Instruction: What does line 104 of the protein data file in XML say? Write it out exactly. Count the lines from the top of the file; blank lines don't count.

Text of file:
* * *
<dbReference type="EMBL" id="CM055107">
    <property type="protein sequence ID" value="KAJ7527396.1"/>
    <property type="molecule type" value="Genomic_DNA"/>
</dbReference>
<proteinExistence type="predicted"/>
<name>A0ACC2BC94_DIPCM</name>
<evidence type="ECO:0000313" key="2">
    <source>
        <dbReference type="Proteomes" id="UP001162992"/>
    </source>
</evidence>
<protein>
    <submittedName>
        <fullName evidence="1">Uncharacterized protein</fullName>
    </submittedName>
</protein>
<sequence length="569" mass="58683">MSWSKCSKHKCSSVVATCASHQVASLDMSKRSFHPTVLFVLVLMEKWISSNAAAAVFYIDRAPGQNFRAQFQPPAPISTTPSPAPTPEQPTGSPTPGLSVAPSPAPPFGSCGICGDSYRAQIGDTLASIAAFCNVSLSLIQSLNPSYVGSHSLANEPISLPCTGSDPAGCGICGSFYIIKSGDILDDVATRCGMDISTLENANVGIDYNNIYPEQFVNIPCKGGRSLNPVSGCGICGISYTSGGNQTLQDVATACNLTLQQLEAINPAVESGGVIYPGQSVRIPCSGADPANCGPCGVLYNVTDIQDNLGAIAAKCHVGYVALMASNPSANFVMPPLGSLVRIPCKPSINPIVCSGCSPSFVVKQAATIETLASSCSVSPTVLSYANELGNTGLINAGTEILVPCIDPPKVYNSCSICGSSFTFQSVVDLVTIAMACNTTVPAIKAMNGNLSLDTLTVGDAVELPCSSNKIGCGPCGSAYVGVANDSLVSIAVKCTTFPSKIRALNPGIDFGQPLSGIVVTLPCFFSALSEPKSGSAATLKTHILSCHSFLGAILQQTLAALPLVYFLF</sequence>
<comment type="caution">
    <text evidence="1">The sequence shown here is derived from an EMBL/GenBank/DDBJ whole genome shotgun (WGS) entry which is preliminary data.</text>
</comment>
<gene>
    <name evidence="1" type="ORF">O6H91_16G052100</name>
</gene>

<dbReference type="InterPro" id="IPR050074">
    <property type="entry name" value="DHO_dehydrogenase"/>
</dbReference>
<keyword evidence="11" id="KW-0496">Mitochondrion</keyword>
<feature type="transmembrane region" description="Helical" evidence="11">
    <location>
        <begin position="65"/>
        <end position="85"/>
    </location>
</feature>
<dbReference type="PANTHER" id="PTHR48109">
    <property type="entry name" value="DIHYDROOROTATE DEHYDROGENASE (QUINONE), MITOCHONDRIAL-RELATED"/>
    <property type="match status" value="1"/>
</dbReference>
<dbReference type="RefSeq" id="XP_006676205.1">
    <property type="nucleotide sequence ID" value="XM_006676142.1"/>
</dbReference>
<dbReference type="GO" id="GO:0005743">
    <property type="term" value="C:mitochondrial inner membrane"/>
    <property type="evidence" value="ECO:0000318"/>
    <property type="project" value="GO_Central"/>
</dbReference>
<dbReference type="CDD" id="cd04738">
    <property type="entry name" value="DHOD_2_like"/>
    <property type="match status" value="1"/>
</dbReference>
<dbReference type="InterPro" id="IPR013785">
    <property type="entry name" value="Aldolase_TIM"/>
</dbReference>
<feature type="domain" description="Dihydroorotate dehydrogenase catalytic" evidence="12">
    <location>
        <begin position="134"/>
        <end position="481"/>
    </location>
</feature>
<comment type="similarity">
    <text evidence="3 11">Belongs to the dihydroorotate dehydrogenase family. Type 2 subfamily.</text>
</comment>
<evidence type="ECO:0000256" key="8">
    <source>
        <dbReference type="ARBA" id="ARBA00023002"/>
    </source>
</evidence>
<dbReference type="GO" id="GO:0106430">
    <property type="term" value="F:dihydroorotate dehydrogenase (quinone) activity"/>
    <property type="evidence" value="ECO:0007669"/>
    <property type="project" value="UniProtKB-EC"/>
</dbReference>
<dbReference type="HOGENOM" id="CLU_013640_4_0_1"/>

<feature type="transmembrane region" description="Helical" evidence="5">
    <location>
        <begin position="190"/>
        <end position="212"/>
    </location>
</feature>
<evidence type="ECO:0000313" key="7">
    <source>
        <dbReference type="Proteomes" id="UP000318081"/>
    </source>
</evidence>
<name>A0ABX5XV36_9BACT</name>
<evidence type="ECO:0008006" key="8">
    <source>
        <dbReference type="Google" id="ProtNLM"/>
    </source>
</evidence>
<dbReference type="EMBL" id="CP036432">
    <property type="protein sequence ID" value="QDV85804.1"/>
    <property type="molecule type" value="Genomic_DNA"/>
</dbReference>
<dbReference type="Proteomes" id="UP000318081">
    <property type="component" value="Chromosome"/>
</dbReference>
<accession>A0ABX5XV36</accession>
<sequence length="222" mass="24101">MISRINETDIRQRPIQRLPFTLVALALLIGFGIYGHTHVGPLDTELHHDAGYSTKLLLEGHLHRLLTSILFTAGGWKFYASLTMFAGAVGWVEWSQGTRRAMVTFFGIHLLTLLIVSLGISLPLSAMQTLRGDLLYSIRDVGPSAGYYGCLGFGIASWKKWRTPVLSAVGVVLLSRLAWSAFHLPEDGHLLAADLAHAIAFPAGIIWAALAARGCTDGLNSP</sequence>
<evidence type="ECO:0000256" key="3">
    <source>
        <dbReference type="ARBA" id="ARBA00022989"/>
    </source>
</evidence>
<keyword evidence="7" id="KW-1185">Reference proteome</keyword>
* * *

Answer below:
<keyword evidence="7" id="KW-1185">Reference proteome</keyword>